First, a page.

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Home > News > A new, more efficient way to explore outer space

April 10th, 2007

A new, more efficient way to explore outer space

Abstract:
The space elevator Laine and his associates at LiftPort envision is not some Tower of Babel, no behemoth structure requiring massive amounts of material to construct from the ground up. Rather, Laine likened the idea to a ribbon that would only be 15 feet wide and would essentially be a gigantic tether for the rockets needed to begin the project.

The space elevator would begin as a 62,000 mile "ribbon" made of carbon nanotubes, and would be brought into space by four rockets. It is predicted to take three months for the ribbon to drop from space to Earth, where it would be attached to a 600 feet by 900 feet ship in the Pacific near the equator. Initially, the ribbon would be made up of just one small strand of carbon nanotubes, which, though currently still in the laboratory phase, are among the strongest of materials in the world. A series of other ribbons would then be sent up the original strand until the width of 15 feet was obtained.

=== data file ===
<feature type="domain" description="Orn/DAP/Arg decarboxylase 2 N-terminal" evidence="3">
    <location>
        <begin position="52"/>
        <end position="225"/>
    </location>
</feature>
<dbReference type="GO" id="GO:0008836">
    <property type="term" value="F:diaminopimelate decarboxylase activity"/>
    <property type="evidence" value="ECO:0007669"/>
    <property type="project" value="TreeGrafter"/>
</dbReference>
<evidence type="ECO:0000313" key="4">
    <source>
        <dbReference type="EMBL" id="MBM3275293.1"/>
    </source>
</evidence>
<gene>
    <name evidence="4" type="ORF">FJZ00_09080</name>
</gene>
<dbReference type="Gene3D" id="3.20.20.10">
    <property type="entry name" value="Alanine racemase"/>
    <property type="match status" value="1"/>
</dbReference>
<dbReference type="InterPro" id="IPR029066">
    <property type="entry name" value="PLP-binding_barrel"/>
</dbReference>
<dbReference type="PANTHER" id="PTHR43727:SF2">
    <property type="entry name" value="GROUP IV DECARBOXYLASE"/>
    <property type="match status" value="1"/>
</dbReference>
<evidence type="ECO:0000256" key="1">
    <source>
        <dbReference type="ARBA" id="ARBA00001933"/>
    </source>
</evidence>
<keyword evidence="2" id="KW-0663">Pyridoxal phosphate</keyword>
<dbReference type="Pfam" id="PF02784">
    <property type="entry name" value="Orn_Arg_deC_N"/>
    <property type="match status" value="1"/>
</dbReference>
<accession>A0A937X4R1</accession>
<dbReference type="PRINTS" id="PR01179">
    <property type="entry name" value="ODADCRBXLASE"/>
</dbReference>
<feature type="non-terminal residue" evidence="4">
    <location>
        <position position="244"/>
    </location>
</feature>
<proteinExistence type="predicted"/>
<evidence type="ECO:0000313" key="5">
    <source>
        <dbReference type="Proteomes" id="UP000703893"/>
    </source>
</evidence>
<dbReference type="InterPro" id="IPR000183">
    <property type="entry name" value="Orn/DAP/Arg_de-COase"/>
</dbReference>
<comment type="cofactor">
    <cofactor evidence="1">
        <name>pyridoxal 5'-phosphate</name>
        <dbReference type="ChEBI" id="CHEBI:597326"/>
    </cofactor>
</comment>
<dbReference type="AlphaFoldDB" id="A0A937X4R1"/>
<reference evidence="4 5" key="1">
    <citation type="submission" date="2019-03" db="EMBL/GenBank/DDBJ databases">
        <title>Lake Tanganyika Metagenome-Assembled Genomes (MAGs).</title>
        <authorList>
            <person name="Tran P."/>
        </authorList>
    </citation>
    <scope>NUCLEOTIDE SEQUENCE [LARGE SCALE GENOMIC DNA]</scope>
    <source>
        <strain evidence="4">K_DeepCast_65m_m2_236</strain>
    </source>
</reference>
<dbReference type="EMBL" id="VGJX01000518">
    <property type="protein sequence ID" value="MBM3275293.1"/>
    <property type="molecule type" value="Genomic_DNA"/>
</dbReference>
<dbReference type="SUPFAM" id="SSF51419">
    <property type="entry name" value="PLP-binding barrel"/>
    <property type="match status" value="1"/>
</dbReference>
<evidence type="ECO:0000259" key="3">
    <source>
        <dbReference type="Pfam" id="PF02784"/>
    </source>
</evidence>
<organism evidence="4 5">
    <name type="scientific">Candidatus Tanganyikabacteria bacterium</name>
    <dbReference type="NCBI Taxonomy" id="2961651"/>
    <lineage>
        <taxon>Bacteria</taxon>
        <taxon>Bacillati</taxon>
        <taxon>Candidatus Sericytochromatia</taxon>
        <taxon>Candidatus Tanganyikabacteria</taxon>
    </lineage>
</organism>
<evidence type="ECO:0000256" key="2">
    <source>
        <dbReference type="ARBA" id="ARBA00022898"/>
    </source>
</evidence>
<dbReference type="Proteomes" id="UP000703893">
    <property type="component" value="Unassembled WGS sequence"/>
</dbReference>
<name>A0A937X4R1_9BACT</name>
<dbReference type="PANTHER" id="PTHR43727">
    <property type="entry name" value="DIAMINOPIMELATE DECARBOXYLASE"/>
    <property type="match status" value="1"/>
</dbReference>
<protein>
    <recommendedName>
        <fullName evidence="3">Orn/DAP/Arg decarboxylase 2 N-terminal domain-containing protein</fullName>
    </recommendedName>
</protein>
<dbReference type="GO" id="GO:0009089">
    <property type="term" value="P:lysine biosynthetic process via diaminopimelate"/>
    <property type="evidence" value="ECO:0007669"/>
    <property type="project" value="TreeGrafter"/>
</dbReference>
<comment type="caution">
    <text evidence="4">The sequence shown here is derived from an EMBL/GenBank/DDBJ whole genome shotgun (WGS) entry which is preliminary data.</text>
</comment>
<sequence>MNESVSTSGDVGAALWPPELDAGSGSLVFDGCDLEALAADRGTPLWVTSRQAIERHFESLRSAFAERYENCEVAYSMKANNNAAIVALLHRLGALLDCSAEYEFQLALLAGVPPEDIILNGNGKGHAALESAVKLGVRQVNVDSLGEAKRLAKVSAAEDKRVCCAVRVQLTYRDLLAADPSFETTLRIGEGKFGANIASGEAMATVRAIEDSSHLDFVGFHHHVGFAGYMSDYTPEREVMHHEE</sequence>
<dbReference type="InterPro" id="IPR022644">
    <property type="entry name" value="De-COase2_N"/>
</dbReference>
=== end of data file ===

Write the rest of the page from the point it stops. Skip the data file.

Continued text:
Source:
thecampuspress.com

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